April Fool's, Easter and Me
For the first time in my life, Easter fell on April Fool’s day. It’s been 62 years since the last time. And because it happened during my year of spiritual contemplation, I have to sit with the impact of this “coincidence” and ponder. Somehow it seems like the ultimate pairing. The women have anticipated all day yesterday about their trip to the tomb today. I imagine that within each of them was a strong urge to care for their beloved. There was a drive to do what was proper and a dread that it was ultimately real. The hours leading to that walk – to their approach to the tomb must have felt like swollen moments ticking away too slowly.
I decided on Good Friday to change my Saturday routine completely. I usually have something playing on the television for background noise – a movie, documentary or tv series. But Saturday would have none of that. I’m not sure why I thought it was important to go without that, but it felt right. I wanted my “world” to be disrupted so that I could feel the change of Easter morning in a different way. Saturday felt constrained. I anticipated Sunday would feel liberating (relatively speaking of course). Saturday was a day I spent going about my routine without the routine. I found different things to do to ease the intensity of the silence around me. I played music I hadn’t sung to in years (and yes that was me singing along without reserve). I danced around my spaces recollecting where I’ve been and considering how this movement was inviting me to incorporate it as part of my everyday life now. I thought about how my life has changed from the immature adult me to a more seasoned adult me and not with scrutiny but with a matter-of-fact appreciation. After that, and a huge sigh, I wondered what I would do with the remaining 12 hours of my Saturday.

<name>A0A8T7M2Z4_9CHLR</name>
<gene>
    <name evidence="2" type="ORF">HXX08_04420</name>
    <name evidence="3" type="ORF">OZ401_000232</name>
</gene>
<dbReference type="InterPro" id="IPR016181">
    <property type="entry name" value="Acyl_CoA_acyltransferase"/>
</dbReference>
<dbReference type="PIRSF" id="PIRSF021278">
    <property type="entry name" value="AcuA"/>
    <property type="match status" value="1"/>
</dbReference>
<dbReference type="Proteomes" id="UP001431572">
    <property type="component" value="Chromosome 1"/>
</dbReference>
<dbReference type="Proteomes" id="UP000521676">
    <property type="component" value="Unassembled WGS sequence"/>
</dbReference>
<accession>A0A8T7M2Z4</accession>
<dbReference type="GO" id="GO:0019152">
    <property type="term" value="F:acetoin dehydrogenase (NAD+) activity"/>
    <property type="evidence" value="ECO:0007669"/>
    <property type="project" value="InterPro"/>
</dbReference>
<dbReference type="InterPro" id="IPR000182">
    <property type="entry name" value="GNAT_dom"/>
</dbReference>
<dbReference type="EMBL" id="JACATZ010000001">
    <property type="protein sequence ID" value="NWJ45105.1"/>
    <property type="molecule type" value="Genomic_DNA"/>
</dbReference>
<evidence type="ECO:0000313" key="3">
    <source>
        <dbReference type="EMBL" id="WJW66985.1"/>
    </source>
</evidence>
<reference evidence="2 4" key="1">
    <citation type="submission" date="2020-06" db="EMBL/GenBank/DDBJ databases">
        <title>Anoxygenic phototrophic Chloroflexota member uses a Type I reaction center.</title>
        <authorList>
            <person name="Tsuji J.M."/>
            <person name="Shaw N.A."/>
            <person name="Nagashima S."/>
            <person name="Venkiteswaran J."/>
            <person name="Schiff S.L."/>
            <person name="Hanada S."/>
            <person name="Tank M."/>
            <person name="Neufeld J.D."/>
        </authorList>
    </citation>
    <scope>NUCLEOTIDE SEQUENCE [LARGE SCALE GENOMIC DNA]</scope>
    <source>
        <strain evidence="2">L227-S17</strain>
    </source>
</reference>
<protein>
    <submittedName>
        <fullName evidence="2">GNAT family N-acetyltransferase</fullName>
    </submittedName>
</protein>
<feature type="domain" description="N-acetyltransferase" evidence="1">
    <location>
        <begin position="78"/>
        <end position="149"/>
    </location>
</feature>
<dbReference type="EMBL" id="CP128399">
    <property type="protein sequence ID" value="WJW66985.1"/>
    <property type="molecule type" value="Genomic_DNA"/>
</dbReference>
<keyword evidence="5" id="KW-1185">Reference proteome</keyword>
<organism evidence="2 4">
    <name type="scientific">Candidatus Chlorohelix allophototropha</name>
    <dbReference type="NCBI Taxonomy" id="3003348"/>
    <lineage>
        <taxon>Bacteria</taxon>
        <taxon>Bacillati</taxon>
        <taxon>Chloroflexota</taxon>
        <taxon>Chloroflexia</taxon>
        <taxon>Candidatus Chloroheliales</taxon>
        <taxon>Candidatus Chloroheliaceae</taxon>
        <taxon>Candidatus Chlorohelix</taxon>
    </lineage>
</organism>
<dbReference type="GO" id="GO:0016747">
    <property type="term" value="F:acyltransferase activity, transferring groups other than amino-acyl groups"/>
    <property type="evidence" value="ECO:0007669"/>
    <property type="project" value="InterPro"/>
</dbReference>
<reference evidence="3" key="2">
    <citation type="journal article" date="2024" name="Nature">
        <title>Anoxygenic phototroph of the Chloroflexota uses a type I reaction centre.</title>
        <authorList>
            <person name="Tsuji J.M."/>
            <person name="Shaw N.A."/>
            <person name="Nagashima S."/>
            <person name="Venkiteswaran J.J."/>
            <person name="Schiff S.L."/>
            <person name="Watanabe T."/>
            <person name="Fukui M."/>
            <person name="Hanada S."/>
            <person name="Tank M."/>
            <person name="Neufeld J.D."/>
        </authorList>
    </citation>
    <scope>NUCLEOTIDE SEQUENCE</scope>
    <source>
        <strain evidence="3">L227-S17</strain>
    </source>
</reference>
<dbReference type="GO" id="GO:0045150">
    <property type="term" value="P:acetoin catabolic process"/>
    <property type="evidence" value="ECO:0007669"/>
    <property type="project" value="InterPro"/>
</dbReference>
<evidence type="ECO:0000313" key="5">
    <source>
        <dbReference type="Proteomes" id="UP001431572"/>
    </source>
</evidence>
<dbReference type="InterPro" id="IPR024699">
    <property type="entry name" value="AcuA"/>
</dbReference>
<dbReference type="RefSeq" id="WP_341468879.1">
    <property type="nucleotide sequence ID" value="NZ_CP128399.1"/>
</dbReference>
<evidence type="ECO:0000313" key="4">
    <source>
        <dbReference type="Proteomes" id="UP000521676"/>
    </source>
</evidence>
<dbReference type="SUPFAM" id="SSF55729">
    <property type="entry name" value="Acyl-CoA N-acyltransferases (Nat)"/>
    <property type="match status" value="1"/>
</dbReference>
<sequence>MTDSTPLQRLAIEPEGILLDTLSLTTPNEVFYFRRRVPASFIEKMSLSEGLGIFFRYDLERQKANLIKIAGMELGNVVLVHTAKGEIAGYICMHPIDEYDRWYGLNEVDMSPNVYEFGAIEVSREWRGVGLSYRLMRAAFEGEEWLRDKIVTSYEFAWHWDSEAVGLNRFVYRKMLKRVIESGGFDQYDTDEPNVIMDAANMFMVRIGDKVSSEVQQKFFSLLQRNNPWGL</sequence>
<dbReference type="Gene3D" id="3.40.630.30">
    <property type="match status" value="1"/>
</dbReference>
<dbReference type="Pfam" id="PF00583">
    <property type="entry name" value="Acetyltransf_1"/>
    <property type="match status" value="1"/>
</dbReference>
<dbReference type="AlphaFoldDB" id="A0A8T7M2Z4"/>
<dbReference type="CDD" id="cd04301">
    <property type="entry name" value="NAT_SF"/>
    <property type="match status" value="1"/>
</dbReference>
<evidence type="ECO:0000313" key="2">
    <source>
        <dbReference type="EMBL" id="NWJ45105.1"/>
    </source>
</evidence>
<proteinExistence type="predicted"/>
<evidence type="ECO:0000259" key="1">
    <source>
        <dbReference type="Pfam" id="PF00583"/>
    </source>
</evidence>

I thought about the women readying themselves to make the trip at daybreak. Saturday was not an ordinary day for them either. It was the first time in their lifetime that they would be making this journey for someone as important/significant to them as Jesus. I wonder if they slept at all. And then it was time. And they went.
Here’s where the pairing I mentioned earlier demands my pondering. The tomb was empty. What do you mean he’s not in there? April Fool’s! It seems the perfect human response right? Because if he’s not in there… who took him? What does this mean? We have to tell somebody.
Of course being post-resurrection people, we have the advantage of already knowing the rest of the story. I think there’s this continual tension between being witnesses to the resurrection and the inner conflict that touts the veracity of our faith. So the challenge for us is to live our lives as an extension of the Story – living within the constraints of our humanity yet in the fullness of our morality: a morality that is not characterized by 2018 watered-down, vainglorious compassion, but a morality formed by the lived example of Jesus with us.